When cement is manufactured, ground limestone and clay are heated up to 1,400 degrees celsius to create clinker. This process breaks down the limestone and directly releases CO2. In this sense, cement is the environmental opposite of timber – whereas timber absorbs CO2 during its creation, cement releases it.

It's entirely understandable then that any building made from timber is automatically heralded as sustainable, whereas those made from concrete are increasingly demonised. The reality, however, is less simple. For instance, can we really consider a mass-timber building with a large underground car park and fully glazed facade a low-carbon solution?

The carbon benefits of timber can also be challenging to measure. The fact that timber "stores" carbon can lead to timber products being labelled with negative embodied-carbon figures. This creates a perverse scenario where adding more material into a building could reduce its embodied carbon.

We cannot fall into a trap of simply replacing one material with another

There's no doubt that timber buildings can be low-carbon, but we cannot fall into a trap of simply replacing one material with another and thinking this is enough.

To sufficiently reduce embodied carbon, we also need to challenge when, and how we build. Mad Arkitekter's Kristian Augusts Gate 13 building in Oslo shows us one way. Here a methodical and almost obsessive approach to material sustainability is pursued through the adaptive reuse and expansion of a 1958 office building.

The project uses 80 per cent reused materials, including unwanted windows, structural steel, bricks, cladding and even concrete floor plates from "donor buildings". This has reduced embodied carbon by a paradigm-shifting 70 per cent.

The combination of radical reuse and a wide uptake of mass timber could go a long way in decarbonising the built environment. But can we abandon concrete entirely? It's very easy to sit in the affluent global north, benefitting from decades of infrastructure investment, most of which is built from concrete, and say yes.

However, concrete has lifted billions of people out of poverty, improving lives around the world. It's unlikely we can provide housing and infrastructure for billions without it.

The problem is that we've used concrete far too wastefully and far too often in buildings. Instead, we should treat concrete as a precious material, using it sparingly given its carbon intensive properties – a move away from the ubiquitous "do it all" material it is today.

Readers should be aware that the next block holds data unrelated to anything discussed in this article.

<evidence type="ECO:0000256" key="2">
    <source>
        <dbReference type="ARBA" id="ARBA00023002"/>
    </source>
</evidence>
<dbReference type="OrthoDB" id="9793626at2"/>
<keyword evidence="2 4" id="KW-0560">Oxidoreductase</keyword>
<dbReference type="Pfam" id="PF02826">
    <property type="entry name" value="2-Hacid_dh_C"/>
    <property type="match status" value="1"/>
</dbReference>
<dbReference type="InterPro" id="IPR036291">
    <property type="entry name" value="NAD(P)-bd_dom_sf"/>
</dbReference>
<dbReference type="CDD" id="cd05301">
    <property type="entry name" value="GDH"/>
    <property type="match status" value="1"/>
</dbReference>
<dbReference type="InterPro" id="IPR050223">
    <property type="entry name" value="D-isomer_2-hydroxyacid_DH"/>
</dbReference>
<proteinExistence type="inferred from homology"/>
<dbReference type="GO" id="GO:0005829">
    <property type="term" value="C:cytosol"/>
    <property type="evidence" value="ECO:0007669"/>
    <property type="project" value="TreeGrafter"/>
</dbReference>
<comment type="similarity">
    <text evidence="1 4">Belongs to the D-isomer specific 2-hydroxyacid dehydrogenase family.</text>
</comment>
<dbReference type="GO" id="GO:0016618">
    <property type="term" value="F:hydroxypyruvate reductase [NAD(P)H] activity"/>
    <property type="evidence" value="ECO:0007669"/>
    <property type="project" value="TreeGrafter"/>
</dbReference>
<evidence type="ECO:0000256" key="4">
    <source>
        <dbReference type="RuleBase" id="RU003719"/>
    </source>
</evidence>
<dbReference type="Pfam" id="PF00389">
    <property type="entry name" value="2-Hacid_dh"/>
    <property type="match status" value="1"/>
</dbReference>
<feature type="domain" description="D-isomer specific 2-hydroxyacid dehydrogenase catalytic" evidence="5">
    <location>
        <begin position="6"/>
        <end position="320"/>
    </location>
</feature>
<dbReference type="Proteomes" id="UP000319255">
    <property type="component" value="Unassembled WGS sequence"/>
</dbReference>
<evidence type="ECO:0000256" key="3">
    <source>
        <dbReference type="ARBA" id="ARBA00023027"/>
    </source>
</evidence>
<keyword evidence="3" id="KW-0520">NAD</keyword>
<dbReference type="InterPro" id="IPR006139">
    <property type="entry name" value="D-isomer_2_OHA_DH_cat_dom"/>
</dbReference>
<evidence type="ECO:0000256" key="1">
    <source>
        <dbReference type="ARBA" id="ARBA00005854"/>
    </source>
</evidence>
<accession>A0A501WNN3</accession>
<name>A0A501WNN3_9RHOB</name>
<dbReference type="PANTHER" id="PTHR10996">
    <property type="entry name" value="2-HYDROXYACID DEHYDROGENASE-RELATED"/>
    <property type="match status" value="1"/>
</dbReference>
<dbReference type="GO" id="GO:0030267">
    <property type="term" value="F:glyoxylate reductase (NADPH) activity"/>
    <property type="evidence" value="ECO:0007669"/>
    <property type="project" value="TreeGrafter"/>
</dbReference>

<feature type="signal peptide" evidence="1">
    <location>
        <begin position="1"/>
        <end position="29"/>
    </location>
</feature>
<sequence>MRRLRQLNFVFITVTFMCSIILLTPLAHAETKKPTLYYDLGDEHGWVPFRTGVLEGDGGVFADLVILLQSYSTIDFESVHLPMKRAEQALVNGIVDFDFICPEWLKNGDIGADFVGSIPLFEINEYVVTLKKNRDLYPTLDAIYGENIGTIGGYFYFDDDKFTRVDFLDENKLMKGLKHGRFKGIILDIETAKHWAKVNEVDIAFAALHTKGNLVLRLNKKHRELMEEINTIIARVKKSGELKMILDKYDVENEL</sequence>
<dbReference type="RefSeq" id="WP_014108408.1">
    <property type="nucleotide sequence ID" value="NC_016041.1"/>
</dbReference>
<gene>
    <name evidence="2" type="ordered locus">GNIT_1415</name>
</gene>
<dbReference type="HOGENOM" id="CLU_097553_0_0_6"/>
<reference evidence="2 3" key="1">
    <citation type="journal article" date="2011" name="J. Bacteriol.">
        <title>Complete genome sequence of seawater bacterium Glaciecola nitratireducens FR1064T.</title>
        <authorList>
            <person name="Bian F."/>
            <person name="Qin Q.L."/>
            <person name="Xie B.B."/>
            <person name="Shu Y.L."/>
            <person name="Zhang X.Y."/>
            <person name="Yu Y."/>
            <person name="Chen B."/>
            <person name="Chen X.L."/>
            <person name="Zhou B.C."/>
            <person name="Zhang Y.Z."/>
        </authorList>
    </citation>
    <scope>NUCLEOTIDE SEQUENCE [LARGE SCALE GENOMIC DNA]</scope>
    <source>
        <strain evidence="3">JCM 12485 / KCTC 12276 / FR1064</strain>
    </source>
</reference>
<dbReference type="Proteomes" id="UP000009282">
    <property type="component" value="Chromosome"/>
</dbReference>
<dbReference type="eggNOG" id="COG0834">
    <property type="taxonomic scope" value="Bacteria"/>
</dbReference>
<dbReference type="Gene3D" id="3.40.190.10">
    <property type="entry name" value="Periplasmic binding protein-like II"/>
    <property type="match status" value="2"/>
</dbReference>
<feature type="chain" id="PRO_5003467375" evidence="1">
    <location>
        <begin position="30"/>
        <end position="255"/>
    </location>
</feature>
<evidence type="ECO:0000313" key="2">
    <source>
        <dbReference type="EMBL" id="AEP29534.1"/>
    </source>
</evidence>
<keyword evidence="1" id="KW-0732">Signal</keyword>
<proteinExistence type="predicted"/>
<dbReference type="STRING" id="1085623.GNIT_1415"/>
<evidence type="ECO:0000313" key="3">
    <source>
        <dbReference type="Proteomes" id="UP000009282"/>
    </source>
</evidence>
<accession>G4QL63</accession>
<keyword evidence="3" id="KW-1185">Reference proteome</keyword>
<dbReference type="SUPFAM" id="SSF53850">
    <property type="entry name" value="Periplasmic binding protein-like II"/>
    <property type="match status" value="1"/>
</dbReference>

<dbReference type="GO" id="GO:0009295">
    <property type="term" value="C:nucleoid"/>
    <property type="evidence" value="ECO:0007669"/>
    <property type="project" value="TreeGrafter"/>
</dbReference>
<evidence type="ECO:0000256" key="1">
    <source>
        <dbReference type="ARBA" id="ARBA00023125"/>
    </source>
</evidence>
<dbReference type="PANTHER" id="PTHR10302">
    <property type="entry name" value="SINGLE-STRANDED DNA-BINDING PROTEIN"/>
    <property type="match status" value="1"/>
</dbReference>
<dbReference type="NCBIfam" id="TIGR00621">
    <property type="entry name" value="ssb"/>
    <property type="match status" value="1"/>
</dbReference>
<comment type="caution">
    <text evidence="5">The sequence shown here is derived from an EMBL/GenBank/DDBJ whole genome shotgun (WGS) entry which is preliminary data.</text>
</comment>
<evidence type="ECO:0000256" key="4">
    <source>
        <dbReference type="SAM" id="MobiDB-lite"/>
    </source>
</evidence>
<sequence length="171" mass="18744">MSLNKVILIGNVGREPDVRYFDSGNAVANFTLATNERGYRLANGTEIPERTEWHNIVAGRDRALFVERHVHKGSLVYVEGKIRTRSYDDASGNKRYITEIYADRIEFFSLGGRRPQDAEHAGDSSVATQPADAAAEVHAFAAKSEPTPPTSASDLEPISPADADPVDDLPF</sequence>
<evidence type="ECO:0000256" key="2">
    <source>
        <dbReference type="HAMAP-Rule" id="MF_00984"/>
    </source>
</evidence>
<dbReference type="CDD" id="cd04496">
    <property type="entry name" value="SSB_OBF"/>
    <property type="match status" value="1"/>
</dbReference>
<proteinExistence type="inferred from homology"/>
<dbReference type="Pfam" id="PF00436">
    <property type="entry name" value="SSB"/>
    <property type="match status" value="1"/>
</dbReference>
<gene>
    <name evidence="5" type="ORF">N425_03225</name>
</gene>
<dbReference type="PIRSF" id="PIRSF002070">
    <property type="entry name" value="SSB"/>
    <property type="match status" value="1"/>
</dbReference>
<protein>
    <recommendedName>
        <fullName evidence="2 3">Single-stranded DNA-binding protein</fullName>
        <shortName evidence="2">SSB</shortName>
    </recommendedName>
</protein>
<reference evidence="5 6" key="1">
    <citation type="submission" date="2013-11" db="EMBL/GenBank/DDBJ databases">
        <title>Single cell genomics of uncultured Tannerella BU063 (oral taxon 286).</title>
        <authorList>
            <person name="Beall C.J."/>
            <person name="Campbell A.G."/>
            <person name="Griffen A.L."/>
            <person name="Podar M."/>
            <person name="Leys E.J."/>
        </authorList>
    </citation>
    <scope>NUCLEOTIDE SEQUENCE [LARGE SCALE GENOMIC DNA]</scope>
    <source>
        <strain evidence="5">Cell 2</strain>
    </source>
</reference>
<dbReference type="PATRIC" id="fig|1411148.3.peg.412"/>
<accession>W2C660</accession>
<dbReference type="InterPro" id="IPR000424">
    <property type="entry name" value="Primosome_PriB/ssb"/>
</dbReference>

Debate around our built materials is surely a positive thing

That's why it's so uplifting to see innovations that seek to reduce concrete's use dramatically. The ACORN project's vaulted floor slab uses 75 per cent less concrete than a conventional floor, while ETH Zurich's geometric ribbed slabs use 70 per cent less. There is also research and development looking to make concrete carbon neutral – although let's not hold our breath on this.

The intense scrutiny and debate around our built materials is surely a positive thing. It has allowed architects to challenge the conventional, and to work closer than ever before with supply chains, material scientists and even demolition contractors.

It's a period of great experimentation and reinvention, with stone, straw, hemp and more coming to the forefront. Hell, we're even building houses out of solid cork blocks. To deliver the buildings we need without ushering in climate breakdown, we'll need every tool we can get.

If we're simply comparing timber and concrete, timber is the easy winner. But radically reducing embodied carbon is a wicked problem, and there's no silver bullet. As magical as it is, we cannot expect timber alone to get us out of this mess.

Philip Oldfield is Head of School of the Built Environment, UNSW Sydney. He is the author of The Sustainable Tall Building: A Design Primer (2019).

The photo is by Jake Curtis.

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Illustration by Yo Hosoyamada

Timber Revolution

This article is part of Dezeen's Timber Revolution series, which explores the potential of mass timber and asks whether going back to wood as our primary construction material can lead the world to a more sustainable future.